- Medieval friars tended to have better hygiene than the general public. They had dedicated latrines and washed their hands regularly.
- Archaeologists found that medieval friars in Cambridge were more likely to be infested with parasites than townspeople.
- Researchers suspect it could be because they fertilized their gardens with human excrement from their latrines.
During a 2017 archaeological excavation, researchers from the University of Cambridge uncovered the remains of 38 skeletons — 19 of which wore the belt buckles of medieval friars. This discovery was unsurprising, considering the Archaeological Unit was excavating an Augustinian friary in central Cambridge, England. However, it was surprising that they uncovered centuries-old parasitic worm eggs just several inches below the rusted belt buckles, indicating that these medieval friars were riddled with parasites.
Hygiene and sanitation in medieval England
By the 13th century, Cambridge was inhabited by around 3,000 people, and hygiene and sanitation were not among their highest priorities. Running water was a luxury that even most aristocratic households didn’t have, and townspeople discarded excrement and garbage in the street or communal holes, called cesspits. Unsurprisingly, infections were common in their era. For example, in 2020, a team of paleontologists analyzed the remains of 159 individuals buried in England during the medieval period and found that 31% of them had roundworm infection when they died.
But not everyone in Cambridge lived dirty lives. Cambridge was also home to numerous ecclesiastical institutions, including the University of Cambridge. As the university gained esteem, it attracted members of various religious orders, particularly friars. These clergymen took vows of poverty and traveled to learn, preach, teach, and treat the sick. Hygiene was necessary for all aspects of monastic life, as it brought the friars closer to God (cleanliness is next to godliness, after all). Consequently, Augustinian friars had some luxurious amenities, including gardens, dedicated latrines, and even running water systems. Thus, archaeologists expected that these Augustinian friars had better hygiene than the Cambridge townsfolk.
Friars were riddled with parasites
Previous studies of human remains from medieval monasteries have shown that the clergy outlived commoners, potentially due to their more nourishing diet and hygiene and safer living conditions. But no one had looked at whether medieval friars were less susceptible to parasites, such as roundworms.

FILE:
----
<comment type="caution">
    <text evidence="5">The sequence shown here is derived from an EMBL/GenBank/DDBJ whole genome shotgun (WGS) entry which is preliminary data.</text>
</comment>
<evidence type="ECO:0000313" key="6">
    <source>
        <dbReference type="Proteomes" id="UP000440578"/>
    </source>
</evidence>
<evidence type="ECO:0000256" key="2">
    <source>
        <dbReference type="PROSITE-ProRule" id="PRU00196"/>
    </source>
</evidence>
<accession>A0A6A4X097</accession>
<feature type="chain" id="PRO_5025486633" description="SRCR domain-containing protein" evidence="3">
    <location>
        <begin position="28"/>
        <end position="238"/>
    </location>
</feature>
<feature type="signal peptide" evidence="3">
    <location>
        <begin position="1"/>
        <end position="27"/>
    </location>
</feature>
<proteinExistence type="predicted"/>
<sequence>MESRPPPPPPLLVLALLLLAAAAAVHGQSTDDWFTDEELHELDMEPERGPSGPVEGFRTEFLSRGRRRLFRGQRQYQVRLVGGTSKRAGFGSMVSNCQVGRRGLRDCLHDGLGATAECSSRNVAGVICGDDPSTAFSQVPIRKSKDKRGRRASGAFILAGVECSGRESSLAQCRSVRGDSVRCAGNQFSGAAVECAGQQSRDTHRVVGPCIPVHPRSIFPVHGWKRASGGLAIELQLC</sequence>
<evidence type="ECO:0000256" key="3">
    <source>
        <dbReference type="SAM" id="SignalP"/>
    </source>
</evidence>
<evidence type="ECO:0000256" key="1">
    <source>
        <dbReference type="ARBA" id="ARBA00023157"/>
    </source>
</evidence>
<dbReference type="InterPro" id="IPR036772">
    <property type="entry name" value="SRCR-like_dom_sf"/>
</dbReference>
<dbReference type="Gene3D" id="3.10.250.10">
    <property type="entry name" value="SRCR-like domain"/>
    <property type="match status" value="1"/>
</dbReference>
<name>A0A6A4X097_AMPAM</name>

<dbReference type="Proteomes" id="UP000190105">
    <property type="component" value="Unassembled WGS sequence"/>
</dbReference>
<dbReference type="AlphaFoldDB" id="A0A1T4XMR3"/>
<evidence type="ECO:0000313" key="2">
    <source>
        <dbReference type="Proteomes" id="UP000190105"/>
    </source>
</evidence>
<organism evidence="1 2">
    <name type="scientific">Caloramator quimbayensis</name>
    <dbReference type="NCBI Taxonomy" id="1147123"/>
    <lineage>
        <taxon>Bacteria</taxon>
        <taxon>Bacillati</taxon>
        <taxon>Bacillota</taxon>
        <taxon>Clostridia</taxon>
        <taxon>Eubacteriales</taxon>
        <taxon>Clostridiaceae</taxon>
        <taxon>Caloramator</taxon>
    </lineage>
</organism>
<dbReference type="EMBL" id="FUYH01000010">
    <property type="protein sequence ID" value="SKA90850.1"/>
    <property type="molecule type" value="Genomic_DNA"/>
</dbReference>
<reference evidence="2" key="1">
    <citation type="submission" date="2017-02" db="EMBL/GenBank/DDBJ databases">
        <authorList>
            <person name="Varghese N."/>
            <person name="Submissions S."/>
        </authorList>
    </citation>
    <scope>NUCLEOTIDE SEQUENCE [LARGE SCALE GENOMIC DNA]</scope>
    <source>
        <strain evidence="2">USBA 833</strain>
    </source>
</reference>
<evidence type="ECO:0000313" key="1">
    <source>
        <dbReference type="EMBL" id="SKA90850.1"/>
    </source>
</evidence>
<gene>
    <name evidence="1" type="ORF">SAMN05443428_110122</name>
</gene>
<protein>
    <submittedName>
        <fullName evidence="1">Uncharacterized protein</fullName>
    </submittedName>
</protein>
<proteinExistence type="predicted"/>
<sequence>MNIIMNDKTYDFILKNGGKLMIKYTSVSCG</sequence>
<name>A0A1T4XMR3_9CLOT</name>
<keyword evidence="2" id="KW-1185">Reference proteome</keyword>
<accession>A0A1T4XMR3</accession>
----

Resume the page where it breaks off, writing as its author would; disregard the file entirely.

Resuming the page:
So Piers Mitchell, a paleopathologist at Cambridge, and his colleagues sought to determine if the friars’ lifestyle protected them from parasites such as roundworms and whipworm, which can cause severe damage to the digestive tract. They collected soil around the pelvises of the 19 friar skeletons. Obviously, the parasitic worms rotted away years ago, but worm eggs can persist in the sediment for centuries. They also collected similar samples from 25 skeletons of townspeople of low socioeconomic status who died around the same time and were buried nearby.
Back at the lab, the team analyzed the soil samples under the microscope to search for the eggs of intestinal trespassers. The analysis revealed that at least 11 (58%) of the medieval friars died while harboring parasites, compared to just eight villagers (32%).
“The friars of medieval Cambridge appear to have been riddled with parasites,” said Piers Mitchell from Cambridge’s Department of Archaeology. “This is the first time anyone has attempted to work out how common parasites were in people following different lifestyles in the same medieval town.”
Don’t put human feces on fresh produce
Mitchell explains that one possibility for why friars were more infected is that they fertilized their vegetable gardens with human feces from their latrines, which was common in the medieval period. Roundworms lay their eggs in human feces. So if the friars spread feces on growing produce, the eggs could easily make their way into the friars’ stomachs. As the parasites hatched and crawled through the friars’ digestive tract, they would have caused severe abdominal pain and unholy bowel movements. When the worm-infested friars exorcised their gastrointestinal contents into the latrine, they helped disseminate roundworm eggs into the friary’s stockpile of manure. That manure would be spread in the garden, and the cycle would continue.
Scientists know less about the manuring practices of the townspeople. But without access to latrines, they may have been less likely to utilize human excrement for their gardens. Lucky them.